49th Shelf is all about making it easy to find your next great Canadian read, and over the past year, we've introduced several series with that goal in mind. One of these is Shelf Talkers, which has author and former bookseller Robert J. Wiersema asking independent booksellers from across Canada what books in particular they're thrusting into the hands of customers. Today's post is a one-stop access point for all our Shelf Talkers so far.
- POETRY: Dina Del Bucchia's Coping With Emotions and Otters ("Like a conversation with your best friend, Del Bucchia's poetry offers laughter, comfort, and some perfectly strange advice ..."—Lindsay Williams from Galiano Island Books in BC).
- FICTION: Anthony De Sa's Kicking the Sky ("... a beautiful, complex coming-of-age story set against the backdrop of the 1977 murder of Yonge Street shoeshine boy, Emanuel Jaques."—Shelley Macbeth from Blue Heron Books in Uxbridge, Ontario.)
- FICTION: Janie Chang's Three Souls ("Perfect for fans of Vincent Lam's The Headmaster's Wager and Daniel Kalla's The Far Side of the Sky."—Mary-Ann Yazedjian from Black Bond Books in Lynn Valley, BC).
- FICTION: Ray Robertson's I Was There the Night He Died (" ... a great story populated by some very real, very flawed characters."—David Worsley from Words Worth Books in Waterloo, Ontario).
- FICTION: Jack Hodgins' Cadillac Cathedral ("Sit in the sun, put your feet up, and let Hodgins' expert wit and humour win you over."—Timothy Carlow from Bolen Books in Victoria).
- FANTASY FICTION: Silvia Moreno-Garcia's This Strange Way of Dying ("There is plenty to enjoy ... not just for the gourmet of death, but for anyone who loves a good story, even for those ready to dismiss horror fiction as 'butcher’s work.'"—Chadwick Ginther from University of Manitoba Bookstore).
- FANTASY FICTION: Guy Gavriel Kay's Tigana: "If a customer comes in looking for a great epic fantasy novel I eagerly thrust Tigana into their hands and tell them their search is over."—Samantha Fraenkel from Vancouver's Book Warehouse on Broadway.)
- FICTION: Audrey Thomas's Local Customs ("Audrey is a fantastic historical fiction writer and this one kept me up well past finishing the book."—Lee Trentadue from Galiano Island Books in BC).
- YA/AGELESS: Don Calame's Swim the Fly: ("When we start describing it to a customer and say how everyone we know laughs out loud while reading this book (adults and teens), other customers overhear us and come over to get a copy too."—Kim Ferguson from Kaleidescope Kids’ Books in Ottawa).
- KIDS/AGELESS: Griffin Ondaatje and Linda Wolfsgruber's The Camel in the Sun ("Young children and adults alike will be drawn easily into this tale illustrated beautifully to evoke heat, sand, and a moonlit night."—Heather Kuipers from Ella Minnow Children’s Bookstore in Toronto).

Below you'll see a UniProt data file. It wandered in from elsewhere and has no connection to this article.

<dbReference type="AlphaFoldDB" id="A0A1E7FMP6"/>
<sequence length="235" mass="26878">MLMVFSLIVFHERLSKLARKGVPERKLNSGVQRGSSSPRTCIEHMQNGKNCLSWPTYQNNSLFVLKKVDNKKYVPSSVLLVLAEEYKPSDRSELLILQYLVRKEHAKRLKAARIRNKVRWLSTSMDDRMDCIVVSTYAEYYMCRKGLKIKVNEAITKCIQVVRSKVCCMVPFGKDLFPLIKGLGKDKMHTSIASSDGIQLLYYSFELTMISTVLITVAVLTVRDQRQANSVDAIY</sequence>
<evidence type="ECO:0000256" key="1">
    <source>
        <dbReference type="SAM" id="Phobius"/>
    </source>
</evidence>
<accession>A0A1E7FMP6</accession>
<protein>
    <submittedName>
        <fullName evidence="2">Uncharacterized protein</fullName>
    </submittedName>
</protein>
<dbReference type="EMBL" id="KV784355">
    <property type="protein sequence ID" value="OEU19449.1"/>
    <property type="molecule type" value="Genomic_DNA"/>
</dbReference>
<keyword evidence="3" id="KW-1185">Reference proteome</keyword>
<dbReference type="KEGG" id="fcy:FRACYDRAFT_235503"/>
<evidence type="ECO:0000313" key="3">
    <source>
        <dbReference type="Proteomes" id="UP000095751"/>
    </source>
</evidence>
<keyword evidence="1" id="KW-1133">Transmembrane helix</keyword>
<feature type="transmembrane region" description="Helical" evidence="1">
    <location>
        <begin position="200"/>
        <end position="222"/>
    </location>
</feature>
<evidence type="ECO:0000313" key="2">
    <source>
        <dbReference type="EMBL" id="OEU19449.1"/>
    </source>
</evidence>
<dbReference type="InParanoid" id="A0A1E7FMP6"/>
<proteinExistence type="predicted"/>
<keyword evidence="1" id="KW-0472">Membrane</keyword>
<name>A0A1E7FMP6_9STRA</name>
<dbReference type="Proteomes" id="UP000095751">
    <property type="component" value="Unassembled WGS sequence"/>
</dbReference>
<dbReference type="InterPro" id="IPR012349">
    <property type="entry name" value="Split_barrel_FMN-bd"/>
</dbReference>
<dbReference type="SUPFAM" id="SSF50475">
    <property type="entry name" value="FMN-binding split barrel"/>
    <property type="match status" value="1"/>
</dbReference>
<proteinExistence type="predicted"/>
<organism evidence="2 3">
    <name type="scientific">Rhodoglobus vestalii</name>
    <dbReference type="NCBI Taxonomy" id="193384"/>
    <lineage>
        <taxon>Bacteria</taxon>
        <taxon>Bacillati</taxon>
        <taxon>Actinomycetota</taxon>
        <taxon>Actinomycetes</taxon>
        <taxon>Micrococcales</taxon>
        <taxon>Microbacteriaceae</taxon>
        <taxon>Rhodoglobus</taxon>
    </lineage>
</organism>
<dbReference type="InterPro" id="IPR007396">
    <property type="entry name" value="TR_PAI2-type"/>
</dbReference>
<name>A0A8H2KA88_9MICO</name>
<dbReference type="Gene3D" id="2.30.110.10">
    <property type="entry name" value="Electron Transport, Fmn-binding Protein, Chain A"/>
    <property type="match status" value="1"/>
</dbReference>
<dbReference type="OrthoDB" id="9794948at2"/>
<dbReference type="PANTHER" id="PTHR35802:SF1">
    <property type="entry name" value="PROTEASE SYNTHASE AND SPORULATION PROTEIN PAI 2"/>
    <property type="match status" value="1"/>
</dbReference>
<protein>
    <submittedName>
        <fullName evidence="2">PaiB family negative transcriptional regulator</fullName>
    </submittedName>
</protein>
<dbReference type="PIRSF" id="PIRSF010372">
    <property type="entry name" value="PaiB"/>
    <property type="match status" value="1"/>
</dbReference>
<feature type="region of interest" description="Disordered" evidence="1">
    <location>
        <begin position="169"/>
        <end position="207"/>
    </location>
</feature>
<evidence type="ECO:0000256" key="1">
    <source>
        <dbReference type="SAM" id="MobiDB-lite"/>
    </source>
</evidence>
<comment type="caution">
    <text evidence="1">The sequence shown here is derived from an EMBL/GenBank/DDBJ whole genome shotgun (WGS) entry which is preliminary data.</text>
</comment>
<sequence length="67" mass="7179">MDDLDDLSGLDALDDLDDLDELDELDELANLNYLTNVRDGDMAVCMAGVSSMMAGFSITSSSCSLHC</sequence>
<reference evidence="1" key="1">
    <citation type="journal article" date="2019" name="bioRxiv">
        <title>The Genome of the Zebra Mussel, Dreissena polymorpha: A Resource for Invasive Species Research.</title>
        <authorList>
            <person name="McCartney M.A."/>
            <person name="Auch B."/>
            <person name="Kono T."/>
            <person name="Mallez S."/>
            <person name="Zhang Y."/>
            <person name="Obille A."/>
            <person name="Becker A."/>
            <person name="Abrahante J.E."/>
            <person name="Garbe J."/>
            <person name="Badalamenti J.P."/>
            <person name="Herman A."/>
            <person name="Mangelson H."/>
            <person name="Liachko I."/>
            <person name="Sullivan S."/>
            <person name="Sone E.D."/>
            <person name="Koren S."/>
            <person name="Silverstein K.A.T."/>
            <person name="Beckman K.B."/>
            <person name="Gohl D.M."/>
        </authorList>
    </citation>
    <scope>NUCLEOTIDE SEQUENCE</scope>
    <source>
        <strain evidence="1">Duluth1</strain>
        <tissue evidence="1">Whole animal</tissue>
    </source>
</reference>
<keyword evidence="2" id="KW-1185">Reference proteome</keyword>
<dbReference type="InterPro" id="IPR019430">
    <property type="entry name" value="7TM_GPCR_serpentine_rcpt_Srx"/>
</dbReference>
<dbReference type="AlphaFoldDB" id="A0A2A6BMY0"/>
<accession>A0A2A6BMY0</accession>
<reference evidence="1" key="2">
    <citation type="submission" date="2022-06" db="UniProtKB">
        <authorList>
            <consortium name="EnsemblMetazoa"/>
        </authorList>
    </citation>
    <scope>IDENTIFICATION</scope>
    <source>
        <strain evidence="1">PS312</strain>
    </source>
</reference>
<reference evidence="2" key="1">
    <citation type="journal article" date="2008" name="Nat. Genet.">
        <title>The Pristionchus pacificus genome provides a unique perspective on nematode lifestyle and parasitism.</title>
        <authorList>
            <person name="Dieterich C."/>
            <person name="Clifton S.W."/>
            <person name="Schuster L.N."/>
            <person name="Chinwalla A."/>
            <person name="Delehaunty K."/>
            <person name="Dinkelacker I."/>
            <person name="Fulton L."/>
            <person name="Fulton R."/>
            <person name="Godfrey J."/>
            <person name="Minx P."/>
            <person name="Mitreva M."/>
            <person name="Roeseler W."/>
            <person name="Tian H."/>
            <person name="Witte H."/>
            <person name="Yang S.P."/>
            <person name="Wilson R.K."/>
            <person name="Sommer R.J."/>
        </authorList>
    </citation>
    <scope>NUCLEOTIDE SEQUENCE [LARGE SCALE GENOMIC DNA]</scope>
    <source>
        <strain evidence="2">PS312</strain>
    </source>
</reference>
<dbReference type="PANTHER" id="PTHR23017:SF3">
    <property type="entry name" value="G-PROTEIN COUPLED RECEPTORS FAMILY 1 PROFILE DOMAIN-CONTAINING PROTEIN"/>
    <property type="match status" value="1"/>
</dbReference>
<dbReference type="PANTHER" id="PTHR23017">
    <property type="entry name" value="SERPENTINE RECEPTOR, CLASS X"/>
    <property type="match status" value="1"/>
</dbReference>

- COOKBOOK: Audrey Alsterburg and Wanda Urbanowicz's Rebar Modern Food Cookbook ("Your cookbook collection is really not complete without [this cookbook]."—Colin Holt, from Victoria's Bolen Books).
- FICTION: Stacey May Fowles' Infidelity ("This was one of my favourite Canadian novels of 2013, and I'll drop everything to read her next book."—David Worsley from Words Worth Books, Waterloo, Ontario).
- FICTION: Kathryn Kuitenbrouwer's All the Broken Things ("... both magical and melancholy, illustrating our need for love and the acknowledgement of our differences."—Jenn Hubbs from Curiosity House Books in Creemore, Ontario).
- FICTION: Gillian Wigmore's Grayling: A Novella ("From the soft-focus descriptions of nature to the heated moments between characters, this atmospheric novella packs the punch of a full-length novel."—Lindsay Williams from Galiano Island Books, BC).
- FICTION: Terry Fallis's No Relation ("A perennial store favourite, Terry Fallis has once again delivered a wise story that makes us laugh (a lot!) and makes us think ...")—Shelley Macbeth from Blue Heron Books, Uxbridge, Ontario).
- YA/AGELESS: Susin Nielsen's The Reluctant Journal of Henry K. Larsen ("...one of the best kids books I've read in years and everyone (not just kids!) should read this novel about bullying."—Samantha Fraenkel from Book Warehouse on Broadway, Vancouver).
- NON-FICTION: Arno Kopecky's The Oil Man and the Sea ("Part travel literature, part political manifesto, [it] has all the charm of the best travel writing, but it doesn’t shy away from the controversial topic at its core."—Timothy Carlow from Bolen Books in Victoria).
- FICTION: Jane Woods' The Walking Tanteek ("My absolutely favourite book this year!"—Lee Trentadue from Galiano Island Books in BC).
- FICTION: Miriam Toews' All My Puny Sorrows ("I think this is Toews' best book; it is a masterpiece."—Mary-Ann Yazedjian from Black Bond Books in Lynn Valley, BC).
- KIDS: William Gilkerson's Pirate's Passage ("It’s an amazing adventure, a great story of friendship and trust, and beautifully written."—Kelly Harrison from Kaleidescope Kids’ Books in Ottawa).
- KIDS: Farley Mowat's Owls in the Family and The Dog Who Wouldn’t Be ("Both books are charming and hilarious and won’t disappoint, whether read aloud by a parent or independently by the young animal lover in your family."—Heather Kuipers from Ella Minnow Children’s Bookstore in Toronto).
Stay tuned for more Shelf Talkers, and if you're an indie bookstore in Canada that would like to participate, give Rob a shout at rjwiersema at gmail dot com.
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